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conserving devices may lead to substantial increases in the duration of
oxygen provided. A study was undertaken to compare the performance of a
pulsed dose oxygen delivery (PDOD) system with continuous flow oxygen
or air during a maximal walking test.
METHODS—Fourteen patients with chronic obstructive pulmonary disease (COPD) and arterial oxygen desaturation on exercise (mean (SD) forced expiratory volume in one second (FEV1) 0.83 (0.28) l, arterial oxygen pressure (PaO2) 8.38 (1.24) kPa, arterial carbon dioxide pressure (PaCO2) 5.95 (0.86) kPa) were randomised to perform a walking test using air administered via a cylinder or continuous flow oxygen at 2 l/min or by a PDOD system.
RESULTS—There was no significant difference in the mean arterial oxygen saturation (SaO2) using the PDOD system or with continuous flow oxygen (p = 0.33). Patients showed greatest desaturation whilst walking with the air cylinder (SaO2 79.2 (8.59)%) which was significantly different from the desaturation with both continuous flow oxygen (87.6 (5.85)%, p = 0.001) and PDOD (85.6 (7.36)%, p = 0.004). There was no significant difference between the distance walked using oxygen delivered at 2 l/min by continuous flow or via the PDOD (p = 0.72; CI 0.34 to 1.08). The mean (SD) distance walked on continuous flow oxygen (203.6 (106.1) m) and PDOD (207.9(109.8) m) was significantly greater than the distance walked with the air cylinder (188.6 (110.02) m); (1.12 fold increase in distance, CI 1.01 to 1.23, p = 0.02, and 1.14 fold increase in distance, CI 1.01 to 1.28, p = 0.03,respectively).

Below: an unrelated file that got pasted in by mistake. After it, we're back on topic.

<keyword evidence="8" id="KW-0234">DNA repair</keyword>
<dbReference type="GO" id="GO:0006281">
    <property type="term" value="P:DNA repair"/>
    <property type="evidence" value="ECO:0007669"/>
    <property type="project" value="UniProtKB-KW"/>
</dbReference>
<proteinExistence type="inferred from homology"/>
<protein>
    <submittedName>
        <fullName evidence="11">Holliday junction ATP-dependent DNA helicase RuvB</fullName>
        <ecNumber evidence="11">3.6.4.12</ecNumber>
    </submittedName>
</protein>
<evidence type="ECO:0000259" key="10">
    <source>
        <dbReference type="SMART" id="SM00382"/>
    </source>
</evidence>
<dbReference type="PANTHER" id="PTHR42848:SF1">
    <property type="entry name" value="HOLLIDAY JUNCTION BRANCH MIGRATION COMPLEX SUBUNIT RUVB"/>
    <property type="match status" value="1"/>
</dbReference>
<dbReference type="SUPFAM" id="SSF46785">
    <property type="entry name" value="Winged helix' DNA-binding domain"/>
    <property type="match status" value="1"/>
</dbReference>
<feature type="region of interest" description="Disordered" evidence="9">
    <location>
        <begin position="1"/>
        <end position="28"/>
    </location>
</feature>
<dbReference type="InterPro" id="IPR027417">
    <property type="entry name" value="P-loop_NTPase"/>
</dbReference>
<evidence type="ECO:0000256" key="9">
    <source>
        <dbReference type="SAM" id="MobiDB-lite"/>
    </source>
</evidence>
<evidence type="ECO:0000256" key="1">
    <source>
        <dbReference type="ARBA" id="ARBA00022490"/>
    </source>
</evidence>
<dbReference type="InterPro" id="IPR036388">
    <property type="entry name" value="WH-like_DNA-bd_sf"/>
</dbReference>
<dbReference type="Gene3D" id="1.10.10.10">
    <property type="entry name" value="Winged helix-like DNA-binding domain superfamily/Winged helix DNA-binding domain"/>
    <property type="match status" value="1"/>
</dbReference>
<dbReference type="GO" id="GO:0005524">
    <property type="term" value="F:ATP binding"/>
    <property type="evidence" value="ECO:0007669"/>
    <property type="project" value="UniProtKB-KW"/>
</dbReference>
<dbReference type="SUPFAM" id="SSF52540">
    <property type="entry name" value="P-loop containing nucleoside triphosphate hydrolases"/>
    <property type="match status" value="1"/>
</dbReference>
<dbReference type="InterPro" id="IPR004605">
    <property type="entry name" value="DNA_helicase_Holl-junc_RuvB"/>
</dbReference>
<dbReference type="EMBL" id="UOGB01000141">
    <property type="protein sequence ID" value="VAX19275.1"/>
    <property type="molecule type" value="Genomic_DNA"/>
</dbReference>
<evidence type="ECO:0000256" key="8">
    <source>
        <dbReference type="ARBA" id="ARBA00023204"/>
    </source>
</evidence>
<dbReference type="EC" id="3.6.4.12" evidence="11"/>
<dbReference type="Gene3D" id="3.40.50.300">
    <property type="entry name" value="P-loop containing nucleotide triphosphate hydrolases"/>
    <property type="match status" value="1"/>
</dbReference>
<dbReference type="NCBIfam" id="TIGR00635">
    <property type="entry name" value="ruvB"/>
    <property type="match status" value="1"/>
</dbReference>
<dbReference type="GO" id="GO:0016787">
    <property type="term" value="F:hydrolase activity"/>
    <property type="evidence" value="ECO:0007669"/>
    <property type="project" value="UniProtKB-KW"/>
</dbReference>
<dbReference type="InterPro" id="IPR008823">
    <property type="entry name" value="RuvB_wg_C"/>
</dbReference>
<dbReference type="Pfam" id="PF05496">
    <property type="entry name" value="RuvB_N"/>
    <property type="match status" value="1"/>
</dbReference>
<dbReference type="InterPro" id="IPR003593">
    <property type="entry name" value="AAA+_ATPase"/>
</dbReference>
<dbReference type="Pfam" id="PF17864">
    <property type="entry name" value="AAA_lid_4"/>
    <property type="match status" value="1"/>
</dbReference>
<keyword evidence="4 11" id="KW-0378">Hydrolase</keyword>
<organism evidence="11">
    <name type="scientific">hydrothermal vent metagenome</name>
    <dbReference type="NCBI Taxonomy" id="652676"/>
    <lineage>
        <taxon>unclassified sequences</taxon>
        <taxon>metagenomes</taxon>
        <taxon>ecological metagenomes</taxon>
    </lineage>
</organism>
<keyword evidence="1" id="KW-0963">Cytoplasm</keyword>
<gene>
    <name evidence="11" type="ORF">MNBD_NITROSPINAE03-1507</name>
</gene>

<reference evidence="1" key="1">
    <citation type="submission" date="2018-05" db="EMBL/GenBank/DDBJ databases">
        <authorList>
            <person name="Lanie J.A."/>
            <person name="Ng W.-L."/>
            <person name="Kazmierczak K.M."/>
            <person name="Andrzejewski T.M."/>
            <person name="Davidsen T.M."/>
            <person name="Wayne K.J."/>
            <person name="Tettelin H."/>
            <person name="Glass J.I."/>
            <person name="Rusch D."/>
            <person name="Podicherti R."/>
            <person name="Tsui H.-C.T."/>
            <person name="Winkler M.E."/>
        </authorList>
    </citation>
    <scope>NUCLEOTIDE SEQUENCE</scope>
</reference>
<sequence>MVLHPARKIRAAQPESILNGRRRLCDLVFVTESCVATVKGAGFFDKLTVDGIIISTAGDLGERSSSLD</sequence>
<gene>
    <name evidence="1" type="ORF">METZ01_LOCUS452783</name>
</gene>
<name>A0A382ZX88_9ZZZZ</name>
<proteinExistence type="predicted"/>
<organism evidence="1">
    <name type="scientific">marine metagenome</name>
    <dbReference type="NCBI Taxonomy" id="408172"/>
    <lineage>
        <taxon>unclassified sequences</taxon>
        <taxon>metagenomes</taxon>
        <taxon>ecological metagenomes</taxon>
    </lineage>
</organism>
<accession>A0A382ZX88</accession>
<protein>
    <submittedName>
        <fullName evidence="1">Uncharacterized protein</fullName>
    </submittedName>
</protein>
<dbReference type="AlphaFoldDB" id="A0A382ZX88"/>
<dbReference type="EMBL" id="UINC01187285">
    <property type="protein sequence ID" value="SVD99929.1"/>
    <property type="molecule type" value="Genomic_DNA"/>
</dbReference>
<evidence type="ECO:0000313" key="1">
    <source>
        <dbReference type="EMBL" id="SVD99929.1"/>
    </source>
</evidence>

CONCLUSIONS—These findings suggest that the pulsed dose oxygen conserving device was as effective as continuous flow oxygen in maintaining arterial oxygen saturation and that the use of this device was associated with similar improvements in exercise tolerance to patients taking continuous flow oxygen therapy.